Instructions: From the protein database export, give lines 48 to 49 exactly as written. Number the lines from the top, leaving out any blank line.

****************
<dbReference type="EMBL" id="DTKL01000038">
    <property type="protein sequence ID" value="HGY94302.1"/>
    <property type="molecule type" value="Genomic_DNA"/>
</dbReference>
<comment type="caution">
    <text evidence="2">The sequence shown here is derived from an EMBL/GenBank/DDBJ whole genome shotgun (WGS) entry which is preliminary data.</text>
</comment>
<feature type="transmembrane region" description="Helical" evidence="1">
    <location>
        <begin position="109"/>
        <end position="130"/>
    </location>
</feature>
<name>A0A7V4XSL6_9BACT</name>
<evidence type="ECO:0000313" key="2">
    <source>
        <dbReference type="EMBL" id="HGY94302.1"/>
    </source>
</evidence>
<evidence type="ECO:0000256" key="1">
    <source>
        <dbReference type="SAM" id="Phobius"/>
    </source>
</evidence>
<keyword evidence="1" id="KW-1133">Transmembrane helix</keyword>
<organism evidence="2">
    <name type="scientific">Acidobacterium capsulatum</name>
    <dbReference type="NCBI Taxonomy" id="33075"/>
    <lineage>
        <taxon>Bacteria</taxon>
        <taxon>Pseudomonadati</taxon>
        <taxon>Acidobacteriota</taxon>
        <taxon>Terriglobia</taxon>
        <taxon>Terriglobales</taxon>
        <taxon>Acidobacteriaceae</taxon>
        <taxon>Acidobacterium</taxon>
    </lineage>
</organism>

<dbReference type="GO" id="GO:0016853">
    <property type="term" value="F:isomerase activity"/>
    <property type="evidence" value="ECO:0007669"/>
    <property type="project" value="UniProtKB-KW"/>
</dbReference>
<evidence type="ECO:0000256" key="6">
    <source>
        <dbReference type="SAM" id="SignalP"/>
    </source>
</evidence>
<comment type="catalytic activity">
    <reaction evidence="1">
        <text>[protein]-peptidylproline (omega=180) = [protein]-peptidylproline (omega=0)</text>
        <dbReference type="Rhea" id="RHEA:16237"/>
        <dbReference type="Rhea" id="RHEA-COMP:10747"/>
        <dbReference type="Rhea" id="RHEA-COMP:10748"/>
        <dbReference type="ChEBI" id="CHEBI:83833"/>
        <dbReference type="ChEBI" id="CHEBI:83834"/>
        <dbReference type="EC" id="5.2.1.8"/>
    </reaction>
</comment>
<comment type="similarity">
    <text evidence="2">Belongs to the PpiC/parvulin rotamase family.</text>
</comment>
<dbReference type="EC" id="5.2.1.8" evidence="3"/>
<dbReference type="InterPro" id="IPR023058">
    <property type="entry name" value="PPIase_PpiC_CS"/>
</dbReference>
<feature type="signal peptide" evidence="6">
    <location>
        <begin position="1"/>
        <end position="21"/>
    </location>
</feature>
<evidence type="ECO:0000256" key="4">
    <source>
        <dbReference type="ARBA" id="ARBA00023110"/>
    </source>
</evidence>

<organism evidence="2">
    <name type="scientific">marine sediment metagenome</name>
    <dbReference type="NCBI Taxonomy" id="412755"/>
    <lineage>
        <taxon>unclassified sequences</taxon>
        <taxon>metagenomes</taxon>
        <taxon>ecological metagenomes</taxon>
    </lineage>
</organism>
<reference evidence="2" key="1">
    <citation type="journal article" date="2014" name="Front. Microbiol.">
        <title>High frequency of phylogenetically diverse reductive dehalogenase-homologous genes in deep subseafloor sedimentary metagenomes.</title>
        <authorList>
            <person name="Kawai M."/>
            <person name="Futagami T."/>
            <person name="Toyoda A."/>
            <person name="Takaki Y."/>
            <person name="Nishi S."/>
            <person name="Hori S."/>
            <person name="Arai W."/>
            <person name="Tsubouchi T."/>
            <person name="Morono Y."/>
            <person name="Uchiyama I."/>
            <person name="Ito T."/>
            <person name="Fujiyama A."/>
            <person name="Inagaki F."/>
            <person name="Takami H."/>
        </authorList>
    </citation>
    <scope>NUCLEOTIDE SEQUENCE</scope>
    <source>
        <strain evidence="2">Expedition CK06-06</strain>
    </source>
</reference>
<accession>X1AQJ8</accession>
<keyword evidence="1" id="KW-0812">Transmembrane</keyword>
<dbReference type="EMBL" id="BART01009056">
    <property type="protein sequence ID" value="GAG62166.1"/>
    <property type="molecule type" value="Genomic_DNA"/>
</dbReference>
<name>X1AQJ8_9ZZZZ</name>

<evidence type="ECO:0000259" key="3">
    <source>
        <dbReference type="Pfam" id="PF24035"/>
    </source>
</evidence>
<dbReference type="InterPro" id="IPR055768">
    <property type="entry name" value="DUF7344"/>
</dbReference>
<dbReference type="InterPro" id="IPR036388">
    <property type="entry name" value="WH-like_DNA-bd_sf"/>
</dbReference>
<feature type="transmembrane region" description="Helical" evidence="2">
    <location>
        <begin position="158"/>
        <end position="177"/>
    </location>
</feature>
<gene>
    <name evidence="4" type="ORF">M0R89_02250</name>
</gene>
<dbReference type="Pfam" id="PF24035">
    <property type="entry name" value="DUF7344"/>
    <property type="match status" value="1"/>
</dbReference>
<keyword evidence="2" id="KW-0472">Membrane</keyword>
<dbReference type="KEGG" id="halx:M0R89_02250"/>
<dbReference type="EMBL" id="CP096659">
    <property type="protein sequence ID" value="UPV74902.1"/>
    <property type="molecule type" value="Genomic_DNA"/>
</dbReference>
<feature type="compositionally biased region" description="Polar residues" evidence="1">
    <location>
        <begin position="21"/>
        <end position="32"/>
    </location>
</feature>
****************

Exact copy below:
</evidence>
<comment type="catalytic activity">